International association of collective systems for the collection and recycling of electronic and electrical waste the WEEE Forum announced on 13 October the International Day of Electrical Waste. 20 countries, including the Czech Republic, joined the challenge. The main idea is to promote recycling and awareness among the general public.
Experts estimate that mankind will produce 50 million tonnes of e-waste in 2018. Computers, smartphones, tablets or TVs, as well as larger household appliances such as washing machines, fridges, heaters or mobile air conditioning units; annually, only 20 percent of the world’s number of retired appliances can be recycled. Up to 40 million tonnes of electrical equipment will end up in landfills, burnt or become the subject of illegal trading. The lifecycle of each product does not have to end only by satisfying its original purpose. Even a disused appliance is a potential source of secondary raw materials. These include, for example, light metals, especially aluminum. Obtaining aluminum by recycling will require only one-tenth of the cost compared to those to be spent on the extraction of primary raw material. Electrical waste in Europe only grows at a rate of three to five percent per year. “Unfortunately, even in the European Union, which is the world leader in the recycling of waste electrical and electronic equipment, only 35 percent can be recycled. This leads to unnecessary losses of valuable and scarce raw materials and hence to environmental, health and social problems, “said Karmena Vella, European Commissioner for the Environment, Maritime Affairs and Fisheries. Up to 80 percent of the material can be recycled from the appliance. Supporting the circular or circulating economy is inevitable for the future existence of the planet Earth. It is precisely a waste-free production model that is one of the basic prerequisites for sustainable development. In the Czech Republic, residents have the opportunity to surrender unnecessary and malfunctioning electrical equipment or old batteries to thousands of collection points. By law, they must be established in all municipalities or urban areas with more than 2,000 inhabitants. The Czech Republic joined the Recycling Game project, which has long been supporting environmental education in schools. “This year’s school year has already begun the eleventh year of the project. Nearly 3700 schools from all regions participated, “says Hana Ansorgová, director of Recycling Games.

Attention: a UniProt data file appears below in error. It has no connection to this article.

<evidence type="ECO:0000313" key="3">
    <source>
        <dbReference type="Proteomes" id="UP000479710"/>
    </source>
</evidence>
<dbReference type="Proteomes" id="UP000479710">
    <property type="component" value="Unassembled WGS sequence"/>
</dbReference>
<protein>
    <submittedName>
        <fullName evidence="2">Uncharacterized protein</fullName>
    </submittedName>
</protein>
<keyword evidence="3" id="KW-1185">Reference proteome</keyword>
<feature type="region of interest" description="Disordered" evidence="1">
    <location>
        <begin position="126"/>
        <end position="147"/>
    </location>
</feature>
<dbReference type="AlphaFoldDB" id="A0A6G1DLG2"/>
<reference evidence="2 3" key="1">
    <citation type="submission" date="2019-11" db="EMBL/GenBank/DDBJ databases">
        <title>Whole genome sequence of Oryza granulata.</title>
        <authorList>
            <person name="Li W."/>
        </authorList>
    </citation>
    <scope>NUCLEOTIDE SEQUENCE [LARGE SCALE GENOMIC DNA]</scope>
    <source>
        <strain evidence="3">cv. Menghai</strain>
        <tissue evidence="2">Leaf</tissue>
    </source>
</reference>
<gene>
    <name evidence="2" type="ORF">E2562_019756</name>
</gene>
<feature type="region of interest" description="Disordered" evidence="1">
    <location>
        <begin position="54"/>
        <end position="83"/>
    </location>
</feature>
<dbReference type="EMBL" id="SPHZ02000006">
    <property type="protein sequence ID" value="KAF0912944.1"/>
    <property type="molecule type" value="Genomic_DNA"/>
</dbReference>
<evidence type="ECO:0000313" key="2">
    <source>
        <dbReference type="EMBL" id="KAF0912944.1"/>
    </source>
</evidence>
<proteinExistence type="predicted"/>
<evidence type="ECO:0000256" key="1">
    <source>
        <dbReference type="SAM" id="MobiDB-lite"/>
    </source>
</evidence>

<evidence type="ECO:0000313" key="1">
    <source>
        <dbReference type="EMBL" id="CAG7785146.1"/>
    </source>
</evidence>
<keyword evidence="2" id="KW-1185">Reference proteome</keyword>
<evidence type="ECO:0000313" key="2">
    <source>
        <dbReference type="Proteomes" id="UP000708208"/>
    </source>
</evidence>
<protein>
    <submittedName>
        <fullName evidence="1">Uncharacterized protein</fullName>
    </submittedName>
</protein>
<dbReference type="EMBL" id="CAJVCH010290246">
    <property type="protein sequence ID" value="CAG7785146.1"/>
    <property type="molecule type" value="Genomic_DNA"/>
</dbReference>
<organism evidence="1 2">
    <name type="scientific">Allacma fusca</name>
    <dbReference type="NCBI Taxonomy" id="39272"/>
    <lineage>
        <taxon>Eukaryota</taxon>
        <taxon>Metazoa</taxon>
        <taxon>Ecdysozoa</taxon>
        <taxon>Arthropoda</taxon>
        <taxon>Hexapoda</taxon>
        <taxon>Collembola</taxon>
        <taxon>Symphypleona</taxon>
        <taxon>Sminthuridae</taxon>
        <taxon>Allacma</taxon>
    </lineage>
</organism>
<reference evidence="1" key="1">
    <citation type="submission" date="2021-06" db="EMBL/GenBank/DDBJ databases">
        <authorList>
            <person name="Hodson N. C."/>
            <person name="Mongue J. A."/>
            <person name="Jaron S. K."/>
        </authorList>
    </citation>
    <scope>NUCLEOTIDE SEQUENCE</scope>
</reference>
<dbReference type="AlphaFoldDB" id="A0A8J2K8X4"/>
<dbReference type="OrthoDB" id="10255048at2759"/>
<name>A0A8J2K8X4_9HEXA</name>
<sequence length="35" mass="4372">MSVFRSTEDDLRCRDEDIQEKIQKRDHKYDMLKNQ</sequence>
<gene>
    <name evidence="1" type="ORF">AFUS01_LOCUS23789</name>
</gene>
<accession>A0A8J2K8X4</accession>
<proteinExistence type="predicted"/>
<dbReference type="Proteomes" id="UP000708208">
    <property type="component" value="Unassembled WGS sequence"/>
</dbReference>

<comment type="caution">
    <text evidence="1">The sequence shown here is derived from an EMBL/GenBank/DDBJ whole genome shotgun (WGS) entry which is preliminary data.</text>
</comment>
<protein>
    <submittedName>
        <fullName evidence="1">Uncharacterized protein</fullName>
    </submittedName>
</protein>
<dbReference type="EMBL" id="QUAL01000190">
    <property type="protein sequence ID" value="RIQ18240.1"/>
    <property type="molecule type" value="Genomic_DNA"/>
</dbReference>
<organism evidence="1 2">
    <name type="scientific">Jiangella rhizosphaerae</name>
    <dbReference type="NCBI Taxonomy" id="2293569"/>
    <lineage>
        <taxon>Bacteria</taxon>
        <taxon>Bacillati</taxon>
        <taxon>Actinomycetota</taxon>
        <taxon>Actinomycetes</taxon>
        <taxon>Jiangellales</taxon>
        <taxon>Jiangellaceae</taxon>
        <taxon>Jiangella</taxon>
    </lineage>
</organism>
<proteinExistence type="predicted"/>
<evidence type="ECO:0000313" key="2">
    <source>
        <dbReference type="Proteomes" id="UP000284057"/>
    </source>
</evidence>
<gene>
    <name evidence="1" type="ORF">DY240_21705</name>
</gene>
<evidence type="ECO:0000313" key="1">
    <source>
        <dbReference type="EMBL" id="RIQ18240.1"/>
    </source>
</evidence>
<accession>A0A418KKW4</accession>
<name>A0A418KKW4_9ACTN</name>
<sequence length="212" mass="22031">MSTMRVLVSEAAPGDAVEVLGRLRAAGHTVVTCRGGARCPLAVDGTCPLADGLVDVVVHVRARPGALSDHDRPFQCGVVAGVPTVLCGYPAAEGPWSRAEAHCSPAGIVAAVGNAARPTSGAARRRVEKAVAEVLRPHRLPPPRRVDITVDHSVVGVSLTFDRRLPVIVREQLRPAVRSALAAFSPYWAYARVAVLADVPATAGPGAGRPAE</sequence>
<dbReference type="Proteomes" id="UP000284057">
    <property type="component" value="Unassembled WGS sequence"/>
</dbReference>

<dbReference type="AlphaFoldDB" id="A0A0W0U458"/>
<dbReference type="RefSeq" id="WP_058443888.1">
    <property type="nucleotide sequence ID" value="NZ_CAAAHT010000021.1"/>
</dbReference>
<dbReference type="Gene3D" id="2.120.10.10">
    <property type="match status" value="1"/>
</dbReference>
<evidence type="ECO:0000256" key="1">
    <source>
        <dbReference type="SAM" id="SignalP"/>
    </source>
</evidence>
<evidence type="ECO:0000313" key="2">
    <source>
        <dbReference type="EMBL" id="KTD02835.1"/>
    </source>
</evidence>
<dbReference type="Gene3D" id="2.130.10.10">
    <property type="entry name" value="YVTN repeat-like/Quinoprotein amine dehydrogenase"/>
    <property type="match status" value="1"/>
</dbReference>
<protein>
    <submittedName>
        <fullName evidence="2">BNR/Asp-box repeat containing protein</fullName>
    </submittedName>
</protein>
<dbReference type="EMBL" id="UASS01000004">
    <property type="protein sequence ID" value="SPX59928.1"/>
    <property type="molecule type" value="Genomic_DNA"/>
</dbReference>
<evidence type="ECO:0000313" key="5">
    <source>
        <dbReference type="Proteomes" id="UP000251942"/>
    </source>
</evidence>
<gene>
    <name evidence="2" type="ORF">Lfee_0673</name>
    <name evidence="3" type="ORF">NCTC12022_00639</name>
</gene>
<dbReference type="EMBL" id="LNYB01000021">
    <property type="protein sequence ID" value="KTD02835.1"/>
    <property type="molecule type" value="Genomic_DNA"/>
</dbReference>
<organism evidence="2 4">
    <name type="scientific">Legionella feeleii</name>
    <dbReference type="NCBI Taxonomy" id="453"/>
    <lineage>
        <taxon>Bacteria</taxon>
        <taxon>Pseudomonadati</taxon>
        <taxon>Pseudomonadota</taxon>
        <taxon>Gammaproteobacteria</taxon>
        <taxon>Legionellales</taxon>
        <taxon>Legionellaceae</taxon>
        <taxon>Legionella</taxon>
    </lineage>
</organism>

More information about E-waste day on www.weee-forum.org